What artist or artists informed your development? And what artists do you look to now for inspiration?
I grew up in Montana and turn-of-the-century Western American Art will always make me miss home. I think seeing so much of it growing up definitely influenced my love for landscape painting and the outdoors in general. Besides Western Art, I have loved Impressionism and the work of its founders for as long as I can remember. As Perennial indicates, I am actively experimenting with Impressionism and its translation to digital and procedural art.
Beyond these more foundational influences, several artists have acutely affected my development and continuously serve as major inspirations. A huge protagonist in my journey as an artist is Refik Anadol. Seeing his artwork for the first time several years ago prompted me to pursue computational artwork as a hobby and eventually a career. I was lucky to attend his lectures and showings when I was a student and we have kept in touch since. I will always consider him a mentor and a huge inspiration. I am also indebted to Lauren McCarthy, Zach Lieberman, Ben Fry, and Casey Reas, who empowered and inspired a generation of artists and creative coders, myself included. I learned how to program with the software they created, which led to everything I do now. Lastly, I wouldn’t be writing this without James Jean, whose work I have loved and followed for the last decade.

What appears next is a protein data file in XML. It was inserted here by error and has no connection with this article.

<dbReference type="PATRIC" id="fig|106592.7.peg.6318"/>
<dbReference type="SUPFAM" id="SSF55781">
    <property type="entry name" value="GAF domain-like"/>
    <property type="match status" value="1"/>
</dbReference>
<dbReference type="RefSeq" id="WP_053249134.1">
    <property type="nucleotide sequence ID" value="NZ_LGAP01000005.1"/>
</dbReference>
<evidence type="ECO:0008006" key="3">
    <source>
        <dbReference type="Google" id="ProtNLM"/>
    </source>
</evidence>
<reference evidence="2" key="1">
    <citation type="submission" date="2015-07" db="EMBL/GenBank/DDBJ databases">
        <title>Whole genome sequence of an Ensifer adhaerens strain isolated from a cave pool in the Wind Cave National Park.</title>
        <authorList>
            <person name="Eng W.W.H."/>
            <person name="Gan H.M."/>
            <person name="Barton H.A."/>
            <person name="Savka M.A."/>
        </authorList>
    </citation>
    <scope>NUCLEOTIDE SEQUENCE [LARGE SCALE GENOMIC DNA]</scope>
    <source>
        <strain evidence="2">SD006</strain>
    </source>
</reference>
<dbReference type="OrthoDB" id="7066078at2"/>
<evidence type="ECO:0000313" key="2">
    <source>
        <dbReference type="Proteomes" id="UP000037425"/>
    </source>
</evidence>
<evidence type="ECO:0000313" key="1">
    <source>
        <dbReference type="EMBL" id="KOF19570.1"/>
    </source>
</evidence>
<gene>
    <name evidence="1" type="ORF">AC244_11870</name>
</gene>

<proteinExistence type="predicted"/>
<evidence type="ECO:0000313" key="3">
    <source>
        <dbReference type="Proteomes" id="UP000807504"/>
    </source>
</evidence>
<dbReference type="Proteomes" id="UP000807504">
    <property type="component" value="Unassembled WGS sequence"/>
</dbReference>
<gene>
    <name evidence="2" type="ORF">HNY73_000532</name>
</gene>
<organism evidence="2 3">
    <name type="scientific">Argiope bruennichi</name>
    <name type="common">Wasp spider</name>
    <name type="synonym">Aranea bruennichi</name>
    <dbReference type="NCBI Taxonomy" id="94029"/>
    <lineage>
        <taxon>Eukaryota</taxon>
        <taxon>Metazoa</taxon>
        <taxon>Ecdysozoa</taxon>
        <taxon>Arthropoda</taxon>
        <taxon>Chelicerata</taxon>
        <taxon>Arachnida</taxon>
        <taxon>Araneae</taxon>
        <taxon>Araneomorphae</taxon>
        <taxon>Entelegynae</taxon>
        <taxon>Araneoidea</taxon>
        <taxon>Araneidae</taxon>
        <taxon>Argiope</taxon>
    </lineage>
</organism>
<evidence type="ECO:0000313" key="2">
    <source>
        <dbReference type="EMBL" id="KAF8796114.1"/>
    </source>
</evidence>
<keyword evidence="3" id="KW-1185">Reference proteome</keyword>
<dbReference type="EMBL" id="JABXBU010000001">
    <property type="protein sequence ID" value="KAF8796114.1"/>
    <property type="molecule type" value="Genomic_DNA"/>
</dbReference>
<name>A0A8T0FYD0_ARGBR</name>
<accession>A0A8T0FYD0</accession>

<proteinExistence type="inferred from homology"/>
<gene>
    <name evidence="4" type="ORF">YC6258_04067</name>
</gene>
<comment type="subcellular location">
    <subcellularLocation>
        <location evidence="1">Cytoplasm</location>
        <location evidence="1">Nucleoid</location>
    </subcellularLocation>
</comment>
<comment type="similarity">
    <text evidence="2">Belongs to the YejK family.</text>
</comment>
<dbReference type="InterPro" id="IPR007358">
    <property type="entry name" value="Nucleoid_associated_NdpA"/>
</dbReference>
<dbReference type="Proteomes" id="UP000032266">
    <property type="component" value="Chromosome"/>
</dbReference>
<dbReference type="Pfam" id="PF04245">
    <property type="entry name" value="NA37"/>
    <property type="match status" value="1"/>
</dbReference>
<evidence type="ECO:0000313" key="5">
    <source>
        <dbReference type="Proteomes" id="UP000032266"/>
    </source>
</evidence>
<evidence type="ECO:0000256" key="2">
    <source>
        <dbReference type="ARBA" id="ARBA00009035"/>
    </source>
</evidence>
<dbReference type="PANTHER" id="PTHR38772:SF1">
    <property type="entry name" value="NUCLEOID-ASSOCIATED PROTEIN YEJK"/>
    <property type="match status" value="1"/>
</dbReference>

Tell us about your process. Do you begin with an image or a concept?